Parenting programs in jail could be positive for mothers, children
ANN ARBOR—Mothers in jail would benefit from participation in parenting programs, which could help their children avoid negative outcomes down the road, say researchers at the University of Michigan School of Public Health Prevention Research Center.
Over the last two decades increasing numbers of women have been incarcerated, leaving young children without their primary caregiver, according to the U-M researchers, who studied incarcerated women in Flint, Mich.
These women reported stress with parenting in the first place but found increased difficulty trying to cope with raising children while behind bars. Parenting programs can be found in prisons, yet even those are few and far between, but they are not offered in jails, the researchers say.
The U-M team used an existing parenting intervention, the Strengthening Families Program, and adapted it for the jail setting. Working with a community-based agency in Flint called Motherly Intercession, agency Director Shirley Cochran and U-M’s Alison Miller implemented the pilot program in the Genesee County jail. The Parenting While Incarcerated program began with 45 mothers, ages 21-48, but because of the transient nature of the jail population, slightly more than half completed the program.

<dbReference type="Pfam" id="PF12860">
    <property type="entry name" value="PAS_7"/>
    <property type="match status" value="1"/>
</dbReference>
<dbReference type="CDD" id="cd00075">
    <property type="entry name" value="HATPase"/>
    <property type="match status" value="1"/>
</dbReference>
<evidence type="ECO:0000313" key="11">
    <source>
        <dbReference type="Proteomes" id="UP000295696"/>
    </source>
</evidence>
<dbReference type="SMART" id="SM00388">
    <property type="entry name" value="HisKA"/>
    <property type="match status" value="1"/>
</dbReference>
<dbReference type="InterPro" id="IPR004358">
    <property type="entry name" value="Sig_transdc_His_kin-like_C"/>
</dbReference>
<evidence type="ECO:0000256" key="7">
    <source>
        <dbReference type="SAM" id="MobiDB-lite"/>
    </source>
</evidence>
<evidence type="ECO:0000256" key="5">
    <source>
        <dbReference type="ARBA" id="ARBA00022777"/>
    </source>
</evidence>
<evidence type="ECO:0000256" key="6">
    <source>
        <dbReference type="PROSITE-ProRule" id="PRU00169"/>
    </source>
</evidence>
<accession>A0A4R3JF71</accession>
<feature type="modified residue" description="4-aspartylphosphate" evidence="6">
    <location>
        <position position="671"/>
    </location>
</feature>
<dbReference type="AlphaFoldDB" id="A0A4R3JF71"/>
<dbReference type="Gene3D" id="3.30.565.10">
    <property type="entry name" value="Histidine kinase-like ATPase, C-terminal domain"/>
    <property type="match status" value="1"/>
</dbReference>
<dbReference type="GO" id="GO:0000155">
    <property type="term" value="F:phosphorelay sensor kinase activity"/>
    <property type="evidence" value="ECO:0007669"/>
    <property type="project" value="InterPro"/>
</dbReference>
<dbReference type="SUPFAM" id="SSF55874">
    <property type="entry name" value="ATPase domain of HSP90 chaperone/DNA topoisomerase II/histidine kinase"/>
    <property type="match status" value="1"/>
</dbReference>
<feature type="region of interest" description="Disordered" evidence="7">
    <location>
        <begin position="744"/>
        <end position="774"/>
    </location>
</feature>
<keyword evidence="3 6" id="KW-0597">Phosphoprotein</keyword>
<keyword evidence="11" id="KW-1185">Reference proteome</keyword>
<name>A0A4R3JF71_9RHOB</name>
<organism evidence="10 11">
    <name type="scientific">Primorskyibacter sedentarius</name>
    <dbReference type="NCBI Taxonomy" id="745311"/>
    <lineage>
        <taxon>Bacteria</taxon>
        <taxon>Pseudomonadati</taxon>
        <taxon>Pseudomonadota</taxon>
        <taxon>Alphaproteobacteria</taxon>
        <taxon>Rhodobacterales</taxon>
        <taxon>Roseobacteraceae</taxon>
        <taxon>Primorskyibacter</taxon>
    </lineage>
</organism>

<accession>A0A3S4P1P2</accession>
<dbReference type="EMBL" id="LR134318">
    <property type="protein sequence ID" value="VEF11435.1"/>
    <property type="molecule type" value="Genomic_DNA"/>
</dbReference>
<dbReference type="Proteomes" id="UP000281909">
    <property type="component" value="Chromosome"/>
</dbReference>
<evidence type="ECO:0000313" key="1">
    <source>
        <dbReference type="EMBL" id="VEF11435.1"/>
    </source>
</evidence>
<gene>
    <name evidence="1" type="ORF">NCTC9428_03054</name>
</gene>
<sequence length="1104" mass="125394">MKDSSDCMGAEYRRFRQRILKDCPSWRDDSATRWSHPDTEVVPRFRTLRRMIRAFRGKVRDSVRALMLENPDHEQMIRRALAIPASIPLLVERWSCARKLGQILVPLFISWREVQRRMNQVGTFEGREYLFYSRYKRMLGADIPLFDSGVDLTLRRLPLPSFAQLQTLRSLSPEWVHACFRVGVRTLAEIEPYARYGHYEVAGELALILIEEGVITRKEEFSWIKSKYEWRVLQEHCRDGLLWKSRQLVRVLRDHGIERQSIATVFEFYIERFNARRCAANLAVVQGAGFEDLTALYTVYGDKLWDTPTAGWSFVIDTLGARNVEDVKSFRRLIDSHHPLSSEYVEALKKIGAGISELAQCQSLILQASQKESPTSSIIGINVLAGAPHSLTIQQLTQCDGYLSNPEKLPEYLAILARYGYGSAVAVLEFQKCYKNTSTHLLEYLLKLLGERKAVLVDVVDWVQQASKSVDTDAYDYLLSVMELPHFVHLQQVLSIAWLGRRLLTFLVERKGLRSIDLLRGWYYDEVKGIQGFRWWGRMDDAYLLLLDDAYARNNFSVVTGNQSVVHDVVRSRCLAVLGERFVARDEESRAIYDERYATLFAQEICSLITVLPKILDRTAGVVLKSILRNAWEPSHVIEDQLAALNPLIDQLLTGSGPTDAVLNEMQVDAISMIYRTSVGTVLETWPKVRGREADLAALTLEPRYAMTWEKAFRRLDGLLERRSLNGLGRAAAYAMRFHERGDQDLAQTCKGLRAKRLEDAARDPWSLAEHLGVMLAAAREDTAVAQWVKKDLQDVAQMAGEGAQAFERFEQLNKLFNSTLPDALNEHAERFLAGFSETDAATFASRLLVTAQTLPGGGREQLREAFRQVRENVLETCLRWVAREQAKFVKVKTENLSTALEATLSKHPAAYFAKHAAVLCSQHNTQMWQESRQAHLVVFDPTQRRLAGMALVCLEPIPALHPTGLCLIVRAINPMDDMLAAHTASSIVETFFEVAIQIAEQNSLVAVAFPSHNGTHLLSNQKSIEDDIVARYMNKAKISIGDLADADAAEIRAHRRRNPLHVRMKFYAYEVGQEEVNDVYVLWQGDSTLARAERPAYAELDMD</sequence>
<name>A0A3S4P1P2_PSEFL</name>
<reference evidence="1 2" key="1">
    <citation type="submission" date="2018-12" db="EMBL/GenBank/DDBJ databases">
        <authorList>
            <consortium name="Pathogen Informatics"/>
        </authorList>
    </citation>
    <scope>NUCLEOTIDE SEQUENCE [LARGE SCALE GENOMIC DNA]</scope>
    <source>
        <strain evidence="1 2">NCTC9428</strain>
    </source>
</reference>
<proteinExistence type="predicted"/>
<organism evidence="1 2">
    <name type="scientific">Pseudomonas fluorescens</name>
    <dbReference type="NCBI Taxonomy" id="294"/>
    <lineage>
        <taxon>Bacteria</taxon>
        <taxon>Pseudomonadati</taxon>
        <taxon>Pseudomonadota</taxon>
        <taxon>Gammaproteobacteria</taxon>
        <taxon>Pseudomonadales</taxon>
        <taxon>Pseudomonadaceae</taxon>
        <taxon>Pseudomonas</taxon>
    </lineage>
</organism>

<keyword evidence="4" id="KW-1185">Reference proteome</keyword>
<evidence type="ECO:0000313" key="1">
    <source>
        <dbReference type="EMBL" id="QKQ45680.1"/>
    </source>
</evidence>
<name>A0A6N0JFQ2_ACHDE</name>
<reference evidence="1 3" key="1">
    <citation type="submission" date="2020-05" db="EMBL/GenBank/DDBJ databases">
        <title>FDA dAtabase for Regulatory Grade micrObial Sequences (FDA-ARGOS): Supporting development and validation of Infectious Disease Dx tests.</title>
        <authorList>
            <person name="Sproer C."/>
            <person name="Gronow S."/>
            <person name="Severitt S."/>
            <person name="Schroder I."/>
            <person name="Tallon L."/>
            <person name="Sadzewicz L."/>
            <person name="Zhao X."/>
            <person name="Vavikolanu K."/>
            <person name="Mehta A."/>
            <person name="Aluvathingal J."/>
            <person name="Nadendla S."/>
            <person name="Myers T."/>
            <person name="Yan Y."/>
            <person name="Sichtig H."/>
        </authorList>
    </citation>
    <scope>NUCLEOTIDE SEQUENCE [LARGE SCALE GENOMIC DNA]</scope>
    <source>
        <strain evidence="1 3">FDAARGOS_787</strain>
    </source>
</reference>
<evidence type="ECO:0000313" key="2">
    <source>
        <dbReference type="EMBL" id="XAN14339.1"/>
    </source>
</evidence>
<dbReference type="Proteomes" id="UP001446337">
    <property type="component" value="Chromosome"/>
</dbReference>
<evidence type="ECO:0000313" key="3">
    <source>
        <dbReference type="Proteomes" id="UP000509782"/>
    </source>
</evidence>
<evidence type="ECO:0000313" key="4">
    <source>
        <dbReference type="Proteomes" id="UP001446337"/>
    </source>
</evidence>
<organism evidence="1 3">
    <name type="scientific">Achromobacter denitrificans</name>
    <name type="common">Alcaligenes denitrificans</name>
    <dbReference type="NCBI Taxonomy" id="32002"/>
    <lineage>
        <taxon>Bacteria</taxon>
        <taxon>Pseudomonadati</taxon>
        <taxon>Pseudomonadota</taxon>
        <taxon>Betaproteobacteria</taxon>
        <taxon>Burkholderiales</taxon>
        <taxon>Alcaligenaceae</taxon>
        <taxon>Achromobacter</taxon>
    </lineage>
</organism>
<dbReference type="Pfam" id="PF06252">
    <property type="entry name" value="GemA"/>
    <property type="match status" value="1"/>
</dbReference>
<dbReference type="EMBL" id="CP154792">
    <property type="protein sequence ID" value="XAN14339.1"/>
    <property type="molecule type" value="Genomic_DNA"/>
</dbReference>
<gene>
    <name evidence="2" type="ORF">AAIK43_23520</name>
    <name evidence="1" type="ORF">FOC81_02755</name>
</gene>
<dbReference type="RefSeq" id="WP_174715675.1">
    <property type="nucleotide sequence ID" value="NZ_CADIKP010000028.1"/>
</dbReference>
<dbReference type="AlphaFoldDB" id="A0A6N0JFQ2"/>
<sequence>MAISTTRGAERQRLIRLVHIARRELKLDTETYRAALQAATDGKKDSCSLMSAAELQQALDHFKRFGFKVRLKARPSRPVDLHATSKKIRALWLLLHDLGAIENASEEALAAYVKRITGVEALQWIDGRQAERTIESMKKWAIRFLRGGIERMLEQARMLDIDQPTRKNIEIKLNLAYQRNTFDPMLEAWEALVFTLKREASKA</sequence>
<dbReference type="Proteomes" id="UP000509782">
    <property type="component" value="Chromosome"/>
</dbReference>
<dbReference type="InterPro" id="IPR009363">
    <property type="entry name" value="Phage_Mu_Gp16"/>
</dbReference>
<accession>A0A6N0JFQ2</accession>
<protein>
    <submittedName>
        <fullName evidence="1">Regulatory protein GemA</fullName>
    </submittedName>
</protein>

“Mothers were very enthusiastic about the opportunity to participate in the program. It was a chance to focus on their child in a positive way while they were incarcerated,” said Miller, an assistant research professor in the School of Public Health’s Department of Health Behavior and Health Education.
“While incarcerated, it is common for women in particular to be far from their families, and thus, visitation and connection with children becomes much more difficult.”
Women in the program were most interested in discussing effective communication, understanding how children manage stress, finances, drug and alcohol use, self-care and stress reduction, the study showed. Following the parenting program, the researchers found that mothers were less in favor of corporal punishment.
“The parent-child relationship is critically important for healthy child development, which is important in preventing negative outcomes for the next generation,” Miller said. “This relationship is also a potentially powerful motivator for change for the parent.
“If jailed parents have the opportunity to learn not only specific parenting skills, but also new strategies for self-care and stress management, they may be able to better cope with the stressors outside the jail setting.”
The study, “Parenting While Incarcerated: Tailoring the Strengthening the Families Program for Use with Jailed Mothers” was published in the Children and Youth Services Review.